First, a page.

Have you had a tooth removed? If so, you can experience dry socket. Dry socket is rare; however, it is a common complication following a tooth extraction. Approximately 1.8 percent of dental patients experience dry socket. Luckily, you can learn how to tell if you have dry socket by reading this article.

How To Tell If You Have Dry Socket

When you have a tooth extracted, the jaw bone is exposed. Typically, a blood clot forms to protect your jaw bone, surrounding teeth, and gums. If the blood clot does not properly develop, or if it becomes dislodged, dry socket can occur. When a clot dislodges, the bones and nerves become exposed, resulting in intense pain.

How to Tell If You Have Dry Socket

The first way to tell if you have dry socket is to take a look in a mirror. Open your mouth really wide and shine a light into your mouth. If you can see bone where your tooth was, you probably have dry socket.

Another way to tell if you have dry socket is your pain level. Those who are suffering from dry socket experience throbbing pain in the jaw. This pain may radiate up your face to your eyes, ears, or temple area, or it can radiate downwards towards your neck. Typically, this pain will occur approximately three days following your extraction; however, it can happen any time.

Finally, if you are experiencing dry socket, bad breath can occur. You may also have an unpleasant taste in your mouth that doesn’t go away, even after brushing your teeth or using mouthwash. You may also experience bad breath.

What Prevents a Blood Clot from Forming Following a Tooth Extraction

Researchers are unsure why a blood clot does not form following a tooth extraction. Many believe it can be caused by bacteria forming in the hole. These bacteria can be caused by food particles or liquids from entering the socket. A water flosser helps remove bacteria from the mouth and eliminate bad breath and an unpleasant taste in your mouth.

In addition to this, certain medications like birth control pills, blood thinners, and aspirin can prevent the formation of a blood clot. Trauma to the area can also cause dry socket. Brushing your teeth can disrupt the socket and stop the blood clot from forming.

How Can You Prevent Dry Socket?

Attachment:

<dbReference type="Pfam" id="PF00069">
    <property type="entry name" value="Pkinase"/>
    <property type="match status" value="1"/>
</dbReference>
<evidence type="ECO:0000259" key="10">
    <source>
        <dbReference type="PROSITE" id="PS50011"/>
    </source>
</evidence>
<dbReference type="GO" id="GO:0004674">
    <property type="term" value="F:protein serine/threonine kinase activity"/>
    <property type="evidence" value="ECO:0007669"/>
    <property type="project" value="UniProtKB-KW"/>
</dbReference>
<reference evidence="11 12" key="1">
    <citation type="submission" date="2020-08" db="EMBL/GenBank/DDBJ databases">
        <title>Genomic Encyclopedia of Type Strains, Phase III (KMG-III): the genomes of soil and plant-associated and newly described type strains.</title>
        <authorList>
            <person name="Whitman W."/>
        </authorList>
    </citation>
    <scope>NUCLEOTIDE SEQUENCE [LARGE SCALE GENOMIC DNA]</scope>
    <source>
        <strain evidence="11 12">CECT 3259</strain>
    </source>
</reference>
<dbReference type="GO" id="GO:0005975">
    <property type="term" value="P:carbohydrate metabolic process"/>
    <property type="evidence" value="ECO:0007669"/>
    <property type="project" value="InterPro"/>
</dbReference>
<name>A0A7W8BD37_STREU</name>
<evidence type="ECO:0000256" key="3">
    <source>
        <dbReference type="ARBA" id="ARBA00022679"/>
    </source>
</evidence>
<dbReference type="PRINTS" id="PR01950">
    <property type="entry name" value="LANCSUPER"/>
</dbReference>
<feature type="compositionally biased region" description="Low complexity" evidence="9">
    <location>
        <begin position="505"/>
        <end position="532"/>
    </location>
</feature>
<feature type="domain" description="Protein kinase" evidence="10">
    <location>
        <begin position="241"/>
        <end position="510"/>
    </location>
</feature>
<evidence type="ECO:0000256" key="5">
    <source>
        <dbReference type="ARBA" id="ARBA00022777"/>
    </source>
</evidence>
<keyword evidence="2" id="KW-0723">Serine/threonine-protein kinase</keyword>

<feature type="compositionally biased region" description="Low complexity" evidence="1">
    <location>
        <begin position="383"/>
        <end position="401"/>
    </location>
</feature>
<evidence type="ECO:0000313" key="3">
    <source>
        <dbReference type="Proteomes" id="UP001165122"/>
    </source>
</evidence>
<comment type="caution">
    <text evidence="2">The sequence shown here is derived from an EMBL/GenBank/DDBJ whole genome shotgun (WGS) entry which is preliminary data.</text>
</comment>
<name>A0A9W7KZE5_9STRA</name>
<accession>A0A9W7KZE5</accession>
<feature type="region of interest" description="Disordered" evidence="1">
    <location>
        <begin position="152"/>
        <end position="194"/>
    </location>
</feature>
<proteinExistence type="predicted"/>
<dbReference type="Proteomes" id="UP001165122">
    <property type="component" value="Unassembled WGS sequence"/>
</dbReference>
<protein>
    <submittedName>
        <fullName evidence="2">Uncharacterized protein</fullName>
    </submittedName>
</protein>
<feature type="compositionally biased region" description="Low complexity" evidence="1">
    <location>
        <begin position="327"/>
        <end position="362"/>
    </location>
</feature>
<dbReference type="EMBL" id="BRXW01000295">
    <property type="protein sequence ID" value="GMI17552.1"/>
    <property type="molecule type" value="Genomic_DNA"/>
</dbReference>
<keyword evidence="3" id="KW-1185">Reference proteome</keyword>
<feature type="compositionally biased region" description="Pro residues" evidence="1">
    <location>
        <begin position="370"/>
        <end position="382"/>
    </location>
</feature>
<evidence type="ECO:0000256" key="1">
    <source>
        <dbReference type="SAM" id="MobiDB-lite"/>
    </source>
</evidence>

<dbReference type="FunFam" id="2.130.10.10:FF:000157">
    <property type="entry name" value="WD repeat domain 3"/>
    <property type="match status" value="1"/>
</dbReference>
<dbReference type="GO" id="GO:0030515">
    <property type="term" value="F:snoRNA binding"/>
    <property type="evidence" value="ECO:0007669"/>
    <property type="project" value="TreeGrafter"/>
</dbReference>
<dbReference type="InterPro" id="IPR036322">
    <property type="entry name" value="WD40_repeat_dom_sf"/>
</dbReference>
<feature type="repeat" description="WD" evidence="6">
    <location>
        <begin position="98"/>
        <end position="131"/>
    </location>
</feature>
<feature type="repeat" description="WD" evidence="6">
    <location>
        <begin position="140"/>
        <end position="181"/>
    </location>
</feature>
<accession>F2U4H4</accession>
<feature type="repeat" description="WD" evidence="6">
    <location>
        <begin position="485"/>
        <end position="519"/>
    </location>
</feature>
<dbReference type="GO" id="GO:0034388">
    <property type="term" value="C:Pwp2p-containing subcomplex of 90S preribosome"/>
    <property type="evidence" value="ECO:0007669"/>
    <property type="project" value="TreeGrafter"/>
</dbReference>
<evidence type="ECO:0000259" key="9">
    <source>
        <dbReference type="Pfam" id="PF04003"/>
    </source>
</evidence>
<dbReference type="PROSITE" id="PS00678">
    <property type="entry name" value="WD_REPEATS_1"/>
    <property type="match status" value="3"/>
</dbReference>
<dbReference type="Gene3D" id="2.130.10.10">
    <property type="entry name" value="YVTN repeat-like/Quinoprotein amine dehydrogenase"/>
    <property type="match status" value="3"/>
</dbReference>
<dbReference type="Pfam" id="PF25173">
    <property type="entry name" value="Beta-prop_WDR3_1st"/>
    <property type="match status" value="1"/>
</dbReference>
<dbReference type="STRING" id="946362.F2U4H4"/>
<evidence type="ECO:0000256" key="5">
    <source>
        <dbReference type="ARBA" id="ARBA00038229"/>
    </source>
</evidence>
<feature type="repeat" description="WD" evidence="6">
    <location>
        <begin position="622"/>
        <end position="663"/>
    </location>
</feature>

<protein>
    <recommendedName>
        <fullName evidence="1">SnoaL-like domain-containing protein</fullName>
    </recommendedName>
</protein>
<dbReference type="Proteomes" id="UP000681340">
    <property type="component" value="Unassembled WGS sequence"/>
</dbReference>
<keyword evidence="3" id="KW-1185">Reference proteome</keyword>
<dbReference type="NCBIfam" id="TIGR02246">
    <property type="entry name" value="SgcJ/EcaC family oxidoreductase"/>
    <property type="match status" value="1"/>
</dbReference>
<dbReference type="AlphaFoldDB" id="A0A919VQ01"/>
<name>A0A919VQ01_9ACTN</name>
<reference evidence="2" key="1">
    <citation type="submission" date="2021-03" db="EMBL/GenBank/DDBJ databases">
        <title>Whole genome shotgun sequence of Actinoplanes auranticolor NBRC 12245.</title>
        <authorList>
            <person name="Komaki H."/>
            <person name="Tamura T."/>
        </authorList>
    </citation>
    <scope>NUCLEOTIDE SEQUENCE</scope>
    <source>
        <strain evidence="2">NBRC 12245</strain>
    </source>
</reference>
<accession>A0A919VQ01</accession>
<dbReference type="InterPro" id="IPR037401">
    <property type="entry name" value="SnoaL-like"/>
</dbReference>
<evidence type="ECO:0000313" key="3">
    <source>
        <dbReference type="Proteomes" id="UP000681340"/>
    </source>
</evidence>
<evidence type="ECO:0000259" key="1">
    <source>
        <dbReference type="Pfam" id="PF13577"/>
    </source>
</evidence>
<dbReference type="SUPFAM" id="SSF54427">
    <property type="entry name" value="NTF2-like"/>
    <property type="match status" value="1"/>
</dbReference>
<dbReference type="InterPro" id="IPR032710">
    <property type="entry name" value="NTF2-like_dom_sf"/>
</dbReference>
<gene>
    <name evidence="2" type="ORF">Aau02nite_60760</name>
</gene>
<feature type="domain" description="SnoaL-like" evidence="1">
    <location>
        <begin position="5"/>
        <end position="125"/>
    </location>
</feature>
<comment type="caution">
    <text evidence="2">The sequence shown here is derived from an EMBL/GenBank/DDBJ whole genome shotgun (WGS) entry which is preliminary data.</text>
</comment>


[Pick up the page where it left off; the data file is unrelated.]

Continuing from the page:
You should keep the gauze that your dentist placed over the extraction in place for at least 45 minutes. The dressing will help encourage a blood clot and can decrease your risk of developing dry socket. You should take care of your mouth until it is fully healed. Choose soft foods and chew on the opposite side of your mouth.

If you smoke, ask your dentist or oral surgeon about an oxidized cellulose dressing to help decrease the risk of dry sock. The first 24 hours following your surgery are the most important. You should avoid eating crunchy foods like chips, nuts, popcorn, or seed that could get stuck in your socket. Acidic or hot beverages, including coffee, orange juice, and soda should be avoided as they can disintegrate the formed blood clot. Avoid blowing or sucking because it can change the pressure inside your mouth and dislodge the blood clot. Do not rinse your mouth our vigorously, use a mouthwash that contains alcohol, or use an electric toothbrush surrounding your tooth extraction location.

If you experience any of the symptoms listed above or experience continued bleeding or pus in your mouth, it may be time to contact your dentist or oral surgeon. Inflammation or mild pain is common following a tooth extraction; however, if your pain does not improve or increases, contact your dentist to determine if you have developed dry socket.

Keeping Your Mouth Clean

To help avoid dry socket, you must follow your dentist’s or oral surgeon’s at-home care instructions. Practice good oral hygiene to keep your mouth clean and bacteria at bay to decrease the risk of developing dry socket.

Dry socket does not typically cause any complications other than increased pain and inflammation; however, if dry socket is left untreated, it can lead to delayed healing, an infection in your socket, or an infection that could spread to the jaw bone.

Learning the symptoms of dry socket can help you determine how to tell if you have dry socket. Follow all at-home instructions to lower your risk of dry socket and ensure your gums heal properly.